'Vuvuzela Dawn': relentless and reliable sports writing
In an age of media-coached risk aversion, this reminds us of the best the genre has to offer, writes Archie Henderson
Published in the Sunday Times: 05/05/2019
Vuvuzela Dawn ****
Luke Alfred and Ian Hawkey
Pan Macmillan, R295
Sports stories are the modern-day folk tales, usually told from a partisan perspective. In the past they were passed on from generation to generation by distant and often unreliable witnesses. Persuaded by the passionate commentary in 1975 of Gerhard Viviers on the wireless, we believed our man, Pierre Fourie, to be beating Victor Galindez handsomely until the Argentine lightheavy was declared the unanimous winner.
The same Viviers was carried into the realm of ecstasy, his voice rising to a crescendo of "Siddee! Siddee!" as Springbok wing Syd Nomis streaked away from the All Blacks' cover defence at Loftus Versfeld in 1970 for what remains the greatest try ever scored - Gareth Edwards for the Barbarians against the ABs in '73 be damned.
It's different today; everyone can now be a witness and everyone has an opinion. That doesn't diminish the power of the folk tale, it just makes the retelling more difficult.
In their 25 Sports Stories that Shaped a New Nation, Alfred and Hawkey, once sports writing colleagues at the Sunday Times, prove to be not only reliable witnesses but relentless, too. It must have required hard work to retell a story that is no longer new and that millions probably watched happen live on their TV screens.
All 25 stories are retold with a freshness that's invigorating. Hawkey, for example, travelled from London to Bloemfontein to interview Wayde van Niekerk's mom and uncover a little gem: she was named for a city in the Ukraine, Odessa.
Sports writing, also, is not the relaxed occupation it once was. The dominance of Twitter and TV, tighter deadlines and the ubiquity of second-guessing know-alls have made the job more demanding.
Even worse, the infamous suits who run the various sports have taken control of the message. Just watch a press conference before or after an event, or the contrived after-match presentations, and you will hear the most anodyne and banal commentaries on a game. One-on-one interviews are no better. These events are nothing more than the rote patter of media-coached risk aversion. Heaven forbid that anyone should come up with anything original or interesting to say. The dark forces of the marketing and sponsorship people have taken control.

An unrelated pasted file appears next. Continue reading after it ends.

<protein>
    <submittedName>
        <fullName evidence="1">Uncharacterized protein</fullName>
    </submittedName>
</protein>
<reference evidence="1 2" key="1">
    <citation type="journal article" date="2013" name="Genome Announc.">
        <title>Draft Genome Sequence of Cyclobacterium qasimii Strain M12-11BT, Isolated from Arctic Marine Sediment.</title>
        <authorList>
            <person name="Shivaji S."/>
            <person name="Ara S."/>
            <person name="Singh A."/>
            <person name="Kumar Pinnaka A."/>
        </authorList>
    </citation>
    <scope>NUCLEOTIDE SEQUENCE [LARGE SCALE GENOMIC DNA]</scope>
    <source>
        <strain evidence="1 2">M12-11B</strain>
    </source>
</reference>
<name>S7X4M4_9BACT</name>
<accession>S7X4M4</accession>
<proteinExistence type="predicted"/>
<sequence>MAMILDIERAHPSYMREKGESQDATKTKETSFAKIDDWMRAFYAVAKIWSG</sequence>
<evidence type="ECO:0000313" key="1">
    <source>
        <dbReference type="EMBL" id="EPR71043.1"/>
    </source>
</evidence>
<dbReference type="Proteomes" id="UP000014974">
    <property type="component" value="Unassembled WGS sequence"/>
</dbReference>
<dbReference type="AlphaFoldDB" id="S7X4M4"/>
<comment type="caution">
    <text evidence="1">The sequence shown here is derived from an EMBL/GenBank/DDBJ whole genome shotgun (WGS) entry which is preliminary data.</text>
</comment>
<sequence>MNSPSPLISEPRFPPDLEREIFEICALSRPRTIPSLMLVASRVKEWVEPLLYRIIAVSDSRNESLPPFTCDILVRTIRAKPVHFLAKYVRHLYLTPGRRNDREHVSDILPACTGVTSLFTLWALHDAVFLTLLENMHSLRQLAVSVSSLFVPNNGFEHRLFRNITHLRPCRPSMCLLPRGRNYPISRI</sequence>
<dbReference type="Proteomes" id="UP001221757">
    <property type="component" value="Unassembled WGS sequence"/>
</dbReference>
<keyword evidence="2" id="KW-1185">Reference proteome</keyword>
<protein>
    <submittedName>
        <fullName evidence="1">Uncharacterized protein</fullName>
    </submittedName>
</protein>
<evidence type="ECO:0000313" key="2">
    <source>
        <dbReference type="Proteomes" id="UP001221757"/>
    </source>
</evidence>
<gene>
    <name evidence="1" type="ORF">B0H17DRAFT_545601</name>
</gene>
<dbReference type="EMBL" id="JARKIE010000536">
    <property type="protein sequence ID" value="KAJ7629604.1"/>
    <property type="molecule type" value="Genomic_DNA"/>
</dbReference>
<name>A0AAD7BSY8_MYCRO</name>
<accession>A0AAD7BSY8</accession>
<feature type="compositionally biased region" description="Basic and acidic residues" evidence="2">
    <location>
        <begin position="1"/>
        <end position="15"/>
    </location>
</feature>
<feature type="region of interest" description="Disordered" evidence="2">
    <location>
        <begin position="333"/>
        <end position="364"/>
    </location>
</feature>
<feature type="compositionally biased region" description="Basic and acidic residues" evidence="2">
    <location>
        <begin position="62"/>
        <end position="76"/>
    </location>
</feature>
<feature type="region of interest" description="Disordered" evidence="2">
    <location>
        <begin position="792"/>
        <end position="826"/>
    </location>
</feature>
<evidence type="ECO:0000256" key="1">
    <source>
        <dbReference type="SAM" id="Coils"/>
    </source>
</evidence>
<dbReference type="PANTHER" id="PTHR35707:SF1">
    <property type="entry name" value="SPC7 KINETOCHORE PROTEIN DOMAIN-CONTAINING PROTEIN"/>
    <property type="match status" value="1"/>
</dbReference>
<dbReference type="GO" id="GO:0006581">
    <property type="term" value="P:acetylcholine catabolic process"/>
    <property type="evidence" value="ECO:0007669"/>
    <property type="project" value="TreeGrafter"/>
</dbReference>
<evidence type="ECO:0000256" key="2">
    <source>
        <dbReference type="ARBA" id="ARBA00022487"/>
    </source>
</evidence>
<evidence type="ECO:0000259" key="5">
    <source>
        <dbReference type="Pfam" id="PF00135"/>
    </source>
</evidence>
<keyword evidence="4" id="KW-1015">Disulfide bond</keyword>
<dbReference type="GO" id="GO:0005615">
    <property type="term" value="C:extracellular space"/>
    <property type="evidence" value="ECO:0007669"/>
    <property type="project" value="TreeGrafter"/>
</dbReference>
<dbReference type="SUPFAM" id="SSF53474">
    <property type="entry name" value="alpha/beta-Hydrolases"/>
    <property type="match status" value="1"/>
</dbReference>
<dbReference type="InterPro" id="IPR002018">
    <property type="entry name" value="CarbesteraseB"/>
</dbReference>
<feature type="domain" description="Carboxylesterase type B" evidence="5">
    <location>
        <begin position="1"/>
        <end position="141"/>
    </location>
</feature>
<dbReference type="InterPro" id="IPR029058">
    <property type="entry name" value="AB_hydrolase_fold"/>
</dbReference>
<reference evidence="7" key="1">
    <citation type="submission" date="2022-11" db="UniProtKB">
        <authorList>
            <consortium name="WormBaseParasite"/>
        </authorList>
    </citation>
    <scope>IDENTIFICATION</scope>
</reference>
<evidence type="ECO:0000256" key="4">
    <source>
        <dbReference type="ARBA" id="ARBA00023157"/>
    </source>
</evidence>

This is why sports writing today can be difficult. And this is why a well-known sports tale, such as the Boks' wonderful triumph in the 1995 World Cup, can be repeated in a riveting manner when it is revisited, as Alfred and Hawkey do. The secret, as any sports writer will tell you, is the angle. Interviewing the dressing-room attendant at Ellis Park was inspirational. Robbie Schlemmer's observations, more than 20 years after the event, turn the mundane into the marvellous.
It's not only the new angles that Alfred and Hawkey bring to their stories, but the skill of the written word, even though at times it is a little extravagant. It's hard to imagine Shane Warne's dismissed warning to his team about Herschelle Gibbs's dangerously early celebration of a catch floating across a Leeds hotel "with all the impact of uprooted fynbos on a Karoo breeze". The metaphor might be mixed, but it is still fun.
You will enjoy this book, as the late US Supreme Court chief justice Earl Warren would have. It was Warren who memorably remarked that he always turned to the sports pages first, to read of people's accomplishments, rather than the front page, which records all their failures. OK, there are some failures - Hansie Cronjé corrupted for one - but the triumphs and the joy outweigh them.